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The Basics of Self-Nurturing

Updated on March 7, 2010
self-nurture with touch, words, and tone
self-nurture with touch, words, and tone

If You Don't Fully Love You, Who Will?

In previous essays I have explained the need to nurture oneself. Rather than explaining the rationale for this once again, I would like to concentrate on explaining the practical nuts and bolts of this.

In self-nurturing we are addressing the most vulnerable, open, and deeply feeling parts of ourselves.

Have you ever peeled an artichoke? We start by peeling the outer leaves, getting to the more tender inner leaves, and finally to the soft heart of the artichoke.

In self-nurturing we are peeling back the outer leaves of our being, to touch the tender inner heart.

There are three main ways we can touch the inner heart: touch, tone, and words.

Touch

One of our most basic forms of communication is tactile -- whether it is petting a dog, giving a massage, cradling an infant in our arms, snuggling up to someone, or tracing the contours of our lover's face with our fingers.

Although it is hard to explain exactly how, all of us know that a touch can communicate a variety of things. We know what it is like to hold someone's hand and feel their hand go "dead," as opposed to feeling warmth and enthusiasm in their palm. In some subtle way, the hand can communicate the intention that is animating it.

Directions

Place the palm of one hand (or both) over your heart, near the center of your chest. Feel the warmth of your hand against your chest. Feel the weight and presence of your hand there. Does it feel comforting? The intention is for your hand to communicate love and caring to your heart. From the other side, allow your heart to open and receive the warmth, love, and presence being communicated by your hand.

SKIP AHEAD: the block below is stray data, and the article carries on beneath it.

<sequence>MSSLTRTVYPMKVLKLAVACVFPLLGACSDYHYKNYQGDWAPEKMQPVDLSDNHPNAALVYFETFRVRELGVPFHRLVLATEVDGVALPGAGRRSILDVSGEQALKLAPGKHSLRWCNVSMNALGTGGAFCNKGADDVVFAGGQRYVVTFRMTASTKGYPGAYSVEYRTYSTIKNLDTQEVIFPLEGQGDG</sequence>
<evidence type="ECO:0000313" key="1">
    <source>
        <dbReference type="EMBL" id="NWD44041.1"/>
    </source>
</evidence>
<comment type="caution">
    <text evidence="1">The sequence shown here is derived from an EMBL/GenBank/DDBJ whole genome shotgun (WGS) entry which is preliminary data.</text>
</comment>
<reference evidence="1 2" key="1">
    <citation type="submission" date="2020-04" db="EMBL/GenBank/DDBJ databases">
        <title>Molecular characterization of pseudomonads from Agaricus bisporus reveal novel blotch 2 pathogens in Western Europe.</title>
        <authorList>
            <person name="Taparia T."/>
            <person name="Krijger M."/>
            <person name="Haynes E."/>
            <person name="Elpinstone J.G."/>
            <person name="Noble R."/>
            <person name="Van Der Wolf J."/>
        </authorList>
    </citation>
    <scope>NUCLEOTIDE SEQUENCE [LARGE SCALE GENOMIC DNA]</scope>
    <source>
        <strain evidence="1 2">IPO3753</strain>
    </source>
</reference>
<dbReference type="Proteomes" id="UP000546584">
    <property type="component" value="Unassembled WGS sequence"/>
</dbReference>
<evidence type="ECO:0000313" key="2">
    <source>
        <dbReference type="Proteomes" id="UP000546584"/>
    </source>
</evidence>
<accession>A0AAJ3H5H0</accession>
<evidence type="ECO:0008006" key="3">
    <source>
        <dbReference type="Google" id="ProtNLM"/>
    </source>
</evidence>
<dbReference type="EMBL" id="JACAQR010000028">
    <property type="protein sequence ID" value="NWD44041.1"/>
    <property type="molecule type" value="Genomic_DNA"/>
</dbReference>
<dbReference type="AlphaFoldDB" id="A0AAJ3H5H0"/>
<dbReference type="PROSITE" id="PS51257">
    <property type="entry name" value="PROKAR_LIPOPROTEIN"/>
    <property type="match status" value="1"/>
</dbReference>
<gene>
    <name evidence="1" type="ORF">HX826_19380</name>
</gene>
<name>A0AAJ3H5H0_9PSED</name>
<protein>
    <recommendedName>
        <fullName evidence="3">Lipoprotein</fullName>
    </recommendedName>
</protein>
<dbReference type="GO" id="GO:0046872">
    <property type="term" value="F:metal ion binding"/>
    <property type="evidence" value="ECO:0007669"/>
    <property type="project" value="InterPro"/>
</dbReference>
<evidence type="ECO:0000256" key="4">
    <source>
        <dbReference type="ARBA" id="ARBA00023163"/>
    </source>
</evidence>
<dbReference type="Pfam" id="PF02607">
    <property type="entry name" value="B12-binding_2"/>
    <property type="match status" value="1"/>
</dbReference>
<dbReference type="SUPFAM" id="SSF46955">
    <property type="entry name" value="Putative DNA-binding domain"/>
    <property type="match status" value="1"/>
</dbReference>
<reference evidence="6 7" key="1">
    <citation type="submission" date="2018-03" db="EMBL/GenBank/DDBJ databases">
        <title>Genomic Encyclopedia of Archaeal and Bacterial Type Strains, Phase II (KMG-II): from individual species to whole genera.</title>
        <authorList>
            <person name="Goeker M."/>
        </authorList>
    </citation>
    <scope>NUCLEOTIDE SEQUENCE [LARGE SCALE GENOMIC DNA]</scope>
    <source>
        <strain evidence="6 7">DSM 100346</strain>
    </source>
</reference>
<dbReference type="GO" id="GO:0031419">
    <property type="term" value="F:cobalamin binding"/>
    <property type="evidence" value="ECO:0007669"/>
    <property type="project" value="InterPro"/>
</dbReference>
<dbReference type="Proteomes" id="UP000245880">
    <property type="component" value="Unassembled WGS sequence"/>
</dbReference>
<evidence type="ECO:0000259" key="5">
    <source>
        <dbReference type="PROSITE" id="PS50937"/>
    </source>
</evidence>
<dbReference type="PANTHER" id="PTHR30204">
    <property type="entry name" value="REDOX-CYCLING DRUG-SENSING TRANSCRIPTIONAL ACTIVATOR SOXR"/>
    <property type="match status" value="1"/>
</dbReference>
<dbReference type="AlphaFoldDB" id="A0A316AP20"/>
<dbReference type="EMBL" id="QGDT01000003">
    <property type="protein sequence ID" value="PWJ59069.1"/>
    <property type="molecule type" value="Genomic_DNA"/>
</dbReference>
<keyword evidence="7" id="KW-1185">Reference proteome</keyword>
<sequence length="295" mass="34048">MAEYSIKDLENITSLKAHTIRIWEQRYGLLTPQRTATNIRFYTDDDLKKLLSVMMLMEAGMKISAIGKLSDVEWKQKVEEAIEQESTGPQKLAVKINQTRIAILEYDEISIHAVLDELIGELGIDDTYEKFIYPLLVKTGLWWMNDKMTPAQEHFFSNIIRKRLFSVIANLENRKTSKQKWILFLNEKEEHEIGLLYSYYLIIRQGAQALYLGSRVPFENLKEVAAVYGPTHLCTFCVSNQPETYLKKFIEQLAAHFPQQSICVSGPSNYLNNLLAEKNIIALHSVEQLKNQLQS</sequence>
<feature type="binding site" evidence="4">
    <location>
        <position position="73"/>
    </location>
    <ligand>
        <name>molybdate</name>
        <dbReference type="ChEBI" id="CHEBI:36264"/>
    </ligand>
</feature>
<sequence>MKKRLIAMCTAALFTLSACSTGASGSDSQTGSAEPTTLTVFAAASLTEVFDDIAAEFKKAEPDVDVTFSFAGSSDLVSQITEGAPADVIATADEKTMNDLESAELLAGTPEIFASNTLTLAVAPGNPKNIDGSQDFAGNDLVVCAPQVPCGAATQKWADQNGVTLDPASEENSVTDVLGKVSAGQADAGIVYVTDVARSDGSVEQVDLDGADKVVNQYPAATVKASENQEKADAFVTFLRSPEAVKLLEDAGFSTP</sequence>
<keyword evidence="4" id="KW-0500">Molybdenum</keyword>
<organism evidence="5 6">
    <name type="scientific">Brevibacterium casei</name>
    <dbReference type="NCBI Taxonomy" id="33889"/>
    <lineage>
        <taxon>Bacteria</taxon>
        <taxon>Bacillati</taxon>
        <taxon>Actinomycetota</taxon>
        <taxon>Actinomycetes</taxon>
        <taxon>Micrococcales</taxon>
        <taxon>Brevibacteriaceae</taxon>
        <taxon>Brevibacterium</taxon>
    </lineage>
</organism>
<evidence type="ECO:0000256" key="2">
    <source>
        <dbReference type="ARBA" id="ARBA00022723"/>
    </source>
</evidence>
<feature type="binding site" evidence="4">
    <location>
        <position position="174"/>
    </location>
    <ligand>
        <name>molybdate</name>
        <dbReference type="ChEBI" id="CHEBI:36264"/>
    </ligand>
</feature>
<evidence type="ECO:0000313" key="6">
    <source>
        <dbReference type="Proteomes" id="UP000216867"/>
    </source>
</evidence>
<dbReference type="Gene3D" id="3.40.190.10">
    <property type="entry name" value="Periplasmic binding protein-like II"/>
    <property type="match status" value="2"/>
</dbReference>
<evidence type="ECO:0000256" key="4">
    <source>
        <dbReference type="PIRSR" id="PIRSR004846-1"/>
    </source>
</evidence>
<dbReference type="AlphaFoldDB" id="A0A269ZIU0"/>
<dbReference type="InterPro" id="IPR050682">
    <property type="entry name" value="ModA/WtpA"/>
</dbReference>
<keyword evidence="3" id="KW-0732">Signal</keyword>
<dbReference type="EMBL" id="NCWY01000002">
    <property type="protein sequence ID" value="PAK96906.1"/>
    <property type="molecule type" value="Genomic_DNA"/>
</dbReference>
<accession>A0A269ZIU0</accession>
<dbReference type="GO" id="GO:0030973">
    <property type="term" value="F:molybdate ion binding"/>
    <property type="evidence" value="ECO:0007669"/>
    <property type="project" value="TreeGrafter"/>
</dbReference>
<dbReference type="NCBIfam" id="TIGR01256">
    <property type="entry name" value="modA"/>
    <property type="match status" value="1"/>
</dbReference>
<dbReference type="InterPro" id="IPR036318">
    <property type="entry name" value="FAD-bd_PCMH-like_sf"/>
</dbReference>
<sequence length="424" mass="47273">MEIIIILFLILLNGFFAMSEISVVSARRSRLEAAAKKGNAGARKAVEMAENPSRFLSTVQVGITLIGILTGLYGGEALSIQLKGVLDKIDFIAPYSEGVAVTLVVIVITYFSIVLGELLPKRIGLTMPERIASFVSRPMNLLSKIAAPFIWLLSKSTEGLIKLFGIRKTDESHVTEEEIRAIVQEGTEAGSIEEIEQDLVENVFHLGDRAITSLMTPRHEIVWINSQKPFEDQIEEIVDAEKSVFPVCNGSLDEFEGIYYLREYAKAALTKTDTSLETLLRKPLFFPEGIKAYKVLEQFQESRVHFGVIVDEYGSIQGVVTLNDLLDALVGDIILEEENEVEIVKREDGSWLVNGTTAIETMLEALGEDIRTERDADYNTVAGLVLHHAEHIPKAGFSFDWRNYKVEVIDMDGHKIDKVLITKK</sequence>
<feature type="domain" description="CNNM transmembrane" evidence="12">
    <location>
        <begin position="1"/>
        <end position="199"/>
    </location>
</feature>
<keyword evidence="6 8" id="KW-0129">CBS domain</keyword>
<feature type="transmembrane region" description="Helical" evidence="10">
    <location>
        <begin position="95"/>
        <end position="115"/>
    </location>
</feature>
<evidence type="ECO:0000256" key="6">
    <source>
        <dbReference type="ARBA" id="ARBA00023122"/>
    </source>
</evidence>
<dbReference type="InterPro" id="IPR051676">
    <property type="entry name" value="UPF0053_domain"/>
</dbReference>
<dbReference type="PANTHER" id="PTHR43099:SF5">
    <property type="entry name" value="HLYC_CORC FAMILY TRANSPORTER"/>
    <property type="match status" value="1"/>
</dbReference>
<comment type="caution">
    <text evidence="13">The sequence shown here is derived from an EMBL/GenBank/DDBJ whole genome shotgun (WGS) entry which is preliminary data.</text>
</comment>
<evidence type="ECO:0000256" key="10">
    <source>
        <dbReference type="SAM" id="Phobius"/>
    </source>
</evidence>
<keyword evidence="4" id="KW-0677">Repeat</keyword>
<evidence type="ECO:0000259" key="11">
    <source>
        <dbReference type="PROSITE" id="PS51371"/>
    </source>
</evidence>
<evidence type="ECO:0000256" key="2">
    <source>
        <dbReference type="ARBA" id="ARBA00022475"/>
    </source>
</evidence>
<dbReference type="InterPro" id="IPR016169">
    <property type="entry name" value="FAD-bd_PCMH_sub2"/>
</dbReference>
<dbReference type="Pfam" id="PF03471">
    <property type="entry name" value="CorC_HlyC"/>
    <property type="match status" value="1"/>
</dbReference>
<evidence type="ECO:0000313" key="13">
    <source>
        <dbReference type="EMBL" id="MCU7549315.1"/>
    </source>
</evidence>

Discussion Points

1. The heart area is the primary center for receiving and communicating self-nuturing. However, you can also experiment with slowly, gently, and lovingly stroking one or both of the cheeks of your face.

2. The intention behind your touch is "I love you." That is the quality of feeling that your touch needs to convey.

3. The following are equivalent intentions: I love you. I care for you. I'm here for you. I see you. I see your pain. I see your goodness. I will never abandon you. I am always here for you. I love you without conditions. I understand you and forgive you. . . . .Your touch can communicate, with physical immediacy, something equivalent to these feelings.

4. Let your heart be receptive to the touch of your hand and the message of love it is conveying. Open your heart fully and let it fully take in the feeling from your hand. Your heart is like a sponge, drawing the energy in. Your receptive heart helps to encourage the flow of energy from your loving hand.

5. In this self-communication through touch, treat yourself with the same care as you would a friend, or a child left in your care. There is nothing artificial about this exercise. The nurturing aspect of yourself is genuinely communicating love and caring to the vulnerable part of yourself.